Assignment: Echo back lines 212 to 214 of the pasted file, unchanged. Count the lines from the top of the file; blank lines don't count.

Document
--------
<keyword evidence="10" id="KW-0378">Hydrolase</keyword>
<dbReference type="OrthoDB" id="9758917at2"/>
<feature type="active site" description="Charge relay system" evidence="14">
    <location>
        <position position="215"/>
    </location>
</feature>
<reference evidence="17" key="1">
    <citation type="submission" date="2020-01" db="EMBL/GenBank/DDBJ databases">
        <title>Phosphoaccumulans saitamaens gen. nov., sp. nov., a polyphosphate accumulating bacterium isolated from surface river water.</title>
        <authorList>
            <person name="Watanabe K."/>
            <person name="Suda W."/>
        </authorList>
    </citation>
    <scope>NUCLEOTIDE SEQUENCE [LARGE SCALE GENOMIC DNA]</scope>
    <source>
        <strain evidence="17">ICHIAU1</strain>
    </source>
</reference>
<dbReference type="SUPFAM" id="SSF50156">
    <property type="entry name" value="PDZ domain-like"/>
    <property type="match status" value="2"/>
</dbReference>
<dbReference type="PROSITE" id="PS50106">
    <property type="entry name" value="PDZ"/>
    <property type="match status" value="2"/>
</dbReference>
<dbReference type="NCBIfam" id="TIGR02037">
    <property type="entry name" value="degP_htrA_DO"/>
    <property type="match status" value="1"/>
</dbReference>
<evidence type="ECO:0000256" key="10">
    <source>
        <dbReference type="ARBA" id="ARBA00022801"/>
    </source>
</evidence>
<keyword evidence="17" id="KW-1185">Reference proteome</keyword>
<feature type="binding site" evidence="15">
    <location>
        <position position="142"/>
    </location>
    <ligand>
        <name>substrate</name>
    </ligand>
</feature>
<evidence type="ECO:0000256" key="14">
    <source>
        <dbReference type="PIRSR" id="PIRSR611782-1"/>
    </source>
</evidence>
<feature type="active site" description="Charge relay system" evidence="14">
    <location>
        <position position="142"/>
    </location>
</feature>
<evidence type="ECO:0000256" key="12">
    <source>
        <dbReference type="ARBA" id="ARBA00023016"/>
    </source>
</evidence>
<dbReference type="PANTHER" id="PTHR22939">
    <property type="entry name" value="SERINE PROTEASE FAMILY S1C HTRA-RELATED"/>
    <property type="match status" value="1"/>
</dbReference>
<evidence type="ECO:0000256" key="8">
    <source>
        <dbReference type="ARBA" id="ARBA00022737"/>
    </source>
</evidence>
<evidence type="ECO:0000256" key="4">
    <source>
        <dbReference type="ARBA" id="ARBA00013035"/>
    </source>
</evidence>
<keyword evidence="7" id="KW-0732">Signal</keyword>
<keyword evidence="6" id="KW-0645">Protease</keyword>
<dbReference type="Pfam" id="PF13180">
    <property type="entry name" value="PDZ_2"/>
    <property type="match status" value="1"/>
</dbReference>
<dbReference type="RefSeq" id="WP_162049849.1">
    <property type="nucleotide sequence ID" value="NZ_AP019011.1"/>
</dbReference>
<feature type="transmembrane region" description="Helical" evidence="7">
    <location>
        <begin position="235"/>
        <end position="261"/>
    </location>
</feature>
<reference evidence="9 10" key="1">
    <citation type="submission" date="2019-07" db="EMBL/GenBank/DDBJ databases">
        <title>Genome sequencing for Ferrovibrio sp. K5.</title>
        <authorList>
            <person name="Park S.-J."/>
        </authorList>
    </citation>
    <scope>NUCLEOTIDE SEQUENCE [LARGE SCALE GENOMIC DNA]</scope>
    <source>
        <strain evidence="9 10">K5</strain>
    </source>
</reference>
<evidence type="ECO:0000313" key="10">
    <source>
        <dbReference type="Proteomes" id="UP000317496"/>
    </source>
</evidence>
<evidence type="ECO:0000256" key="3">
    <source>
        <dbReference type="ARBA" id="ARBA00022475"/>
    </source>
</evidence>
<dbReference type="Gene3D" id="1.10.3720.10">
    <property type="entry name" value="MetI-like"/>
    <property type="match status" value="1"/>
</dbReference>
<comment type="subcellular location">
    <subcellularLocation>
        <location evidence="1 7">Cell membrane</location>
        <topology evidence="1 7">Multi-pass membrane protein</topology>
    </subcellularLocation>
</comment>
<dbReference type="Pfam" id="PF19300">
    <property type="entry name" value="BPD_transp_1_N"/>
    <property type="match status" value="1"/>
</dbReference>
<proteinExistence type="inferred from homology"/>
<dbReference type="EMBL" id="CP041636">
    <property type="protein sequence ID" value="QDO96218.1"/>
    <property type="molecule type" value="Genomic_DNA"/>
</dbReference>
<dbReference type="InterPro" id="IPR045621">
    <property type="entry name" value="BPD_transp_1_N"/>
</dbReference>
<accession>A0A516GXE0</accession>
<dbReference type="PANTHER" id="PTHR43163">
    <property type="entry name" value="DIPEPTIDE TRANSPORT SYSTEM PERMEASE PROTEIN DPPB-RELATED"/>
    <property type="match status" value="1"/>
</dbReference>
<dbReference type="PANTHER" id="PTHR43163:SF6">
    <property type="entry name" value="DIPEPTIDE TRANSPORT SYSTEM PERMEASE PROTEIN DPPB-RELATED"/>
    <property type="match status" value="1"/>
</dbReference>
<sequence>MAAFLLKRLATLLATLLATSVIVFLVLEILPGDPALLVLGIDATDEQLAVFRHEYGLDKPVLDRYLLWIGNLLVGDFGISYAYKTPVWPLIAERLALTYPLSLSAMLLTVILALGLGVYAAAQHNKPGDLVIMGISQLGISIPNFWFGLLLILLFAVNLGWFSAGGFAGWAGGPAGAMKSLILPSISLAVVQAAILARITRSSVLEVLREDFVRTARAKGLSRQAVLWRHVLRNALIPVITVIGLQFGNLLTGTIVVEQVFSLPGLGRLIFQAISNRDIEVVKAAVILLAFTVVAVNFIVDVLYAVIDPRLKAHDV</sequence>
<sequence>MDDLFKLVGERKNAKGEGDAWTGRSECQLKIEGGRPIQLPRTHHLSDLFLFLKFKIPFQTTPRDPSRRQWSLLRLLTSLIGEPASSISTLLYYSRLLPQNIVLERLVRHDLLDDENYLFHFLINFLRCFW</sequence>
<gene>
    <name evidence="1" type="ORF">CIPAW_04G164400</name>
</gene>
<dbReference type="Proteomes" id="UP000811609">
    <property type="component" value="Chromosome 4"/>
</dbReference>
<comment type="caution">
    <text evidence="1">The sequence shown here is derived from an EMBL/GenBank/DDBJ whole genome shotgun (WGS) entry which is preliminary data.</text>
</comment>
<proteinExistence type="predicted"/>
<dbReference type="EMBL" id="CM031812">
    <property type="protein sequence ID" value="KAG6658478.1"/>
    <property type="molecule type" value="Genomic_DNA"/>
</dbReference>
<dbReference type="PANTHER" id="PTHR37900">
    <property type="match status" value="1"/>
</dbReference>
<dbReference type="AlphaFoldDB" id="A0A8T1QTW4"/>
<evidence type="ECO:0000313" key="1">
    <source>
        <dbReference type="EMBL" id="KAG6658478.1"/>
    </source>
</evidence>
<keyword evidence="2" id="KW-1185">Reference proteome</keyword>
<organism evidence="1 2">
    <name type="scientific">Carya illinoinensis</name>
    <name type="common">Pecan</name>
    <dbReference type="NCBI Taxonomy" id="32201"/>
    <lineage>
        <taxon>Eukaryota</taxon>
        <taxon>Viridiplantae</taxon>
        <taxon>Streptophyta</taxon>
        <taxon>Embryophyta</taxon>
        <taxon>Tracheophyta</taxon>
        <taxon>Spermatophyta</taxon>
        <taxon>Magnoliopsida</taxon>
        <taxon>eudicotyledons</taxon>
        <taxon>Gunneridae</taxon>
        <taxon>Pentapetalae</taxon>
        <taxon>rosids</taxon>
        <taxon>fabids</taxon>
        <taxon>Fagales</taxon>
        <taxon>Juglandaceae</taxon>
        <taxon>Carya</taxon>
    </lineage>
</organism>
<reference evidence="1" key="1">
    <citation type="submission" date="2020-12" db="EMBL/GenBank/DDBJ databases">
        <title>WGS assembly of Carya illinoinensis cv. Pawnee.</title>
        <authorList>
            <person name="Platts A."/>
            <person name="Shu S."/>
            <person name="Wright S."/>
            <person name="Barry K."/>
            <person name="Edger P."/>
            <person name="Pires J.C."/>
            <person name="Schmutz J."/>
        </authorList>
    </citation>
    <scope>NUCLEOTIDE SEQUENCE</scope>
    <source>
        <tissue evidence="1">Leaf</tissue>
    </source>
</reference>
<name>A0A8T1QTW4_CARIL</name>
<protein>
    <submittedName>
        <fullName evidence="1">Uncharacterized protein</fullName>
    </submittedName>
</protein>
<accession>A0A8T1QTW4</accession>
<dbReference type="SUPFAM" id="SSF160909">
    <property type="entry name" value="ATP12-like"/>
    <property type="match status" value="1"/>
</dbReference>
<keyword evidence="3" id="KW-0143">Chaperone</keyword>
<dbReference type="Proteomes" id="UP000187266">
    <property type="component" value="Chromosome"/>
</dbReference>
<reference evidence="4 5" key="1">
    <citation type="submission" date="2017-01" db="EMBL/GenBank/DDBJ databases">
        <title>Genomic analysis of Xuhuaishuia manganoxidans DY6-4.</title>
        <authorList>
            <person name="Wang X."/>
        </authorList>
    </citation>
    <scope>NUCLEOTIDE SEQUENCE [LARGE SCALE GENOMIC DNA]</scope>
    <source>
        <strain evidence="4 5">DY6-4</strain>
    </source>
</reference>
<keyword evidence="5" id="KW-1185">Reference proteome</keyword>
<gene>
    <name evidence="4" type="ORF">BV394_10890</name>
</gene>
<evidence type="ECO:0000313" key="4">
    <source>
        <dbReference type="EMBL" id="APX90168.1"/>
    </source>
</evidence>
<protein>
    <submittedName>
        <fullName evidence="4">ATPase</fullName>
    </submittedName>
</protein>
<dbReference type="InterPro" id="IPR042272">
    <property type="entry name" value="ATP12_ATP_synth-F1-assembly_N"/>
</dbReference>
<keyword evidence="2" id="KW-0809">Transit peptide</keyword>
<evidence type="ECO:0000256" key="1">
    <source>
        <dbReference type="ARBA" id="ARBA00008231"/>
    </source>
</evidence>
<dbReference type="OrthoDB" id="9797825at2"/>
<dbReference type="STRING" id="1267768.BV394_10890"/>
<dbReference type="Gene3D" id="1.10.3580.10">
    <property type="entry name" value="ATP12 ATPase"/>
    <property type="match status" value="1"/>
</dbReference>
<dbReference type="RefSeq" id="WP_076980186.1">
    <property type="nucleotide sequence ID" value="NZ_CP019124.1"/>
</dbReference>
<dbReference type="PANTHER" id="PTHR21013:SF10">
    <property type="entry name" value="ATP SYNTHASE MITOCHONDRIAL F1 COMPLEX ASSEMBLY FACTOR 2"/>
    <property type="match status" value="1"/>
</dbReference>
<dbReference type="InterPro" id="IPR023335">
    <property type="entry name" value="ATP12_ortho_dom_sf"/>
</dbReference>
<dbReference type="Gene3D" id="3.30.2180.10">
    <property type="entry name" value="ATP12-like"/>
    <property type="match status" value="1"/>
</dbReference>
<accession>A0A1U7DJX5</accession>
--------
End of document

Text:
    <submittedName>
        <fullName evidence="1">Uncharacterized protein</fullName>
    </submittedName>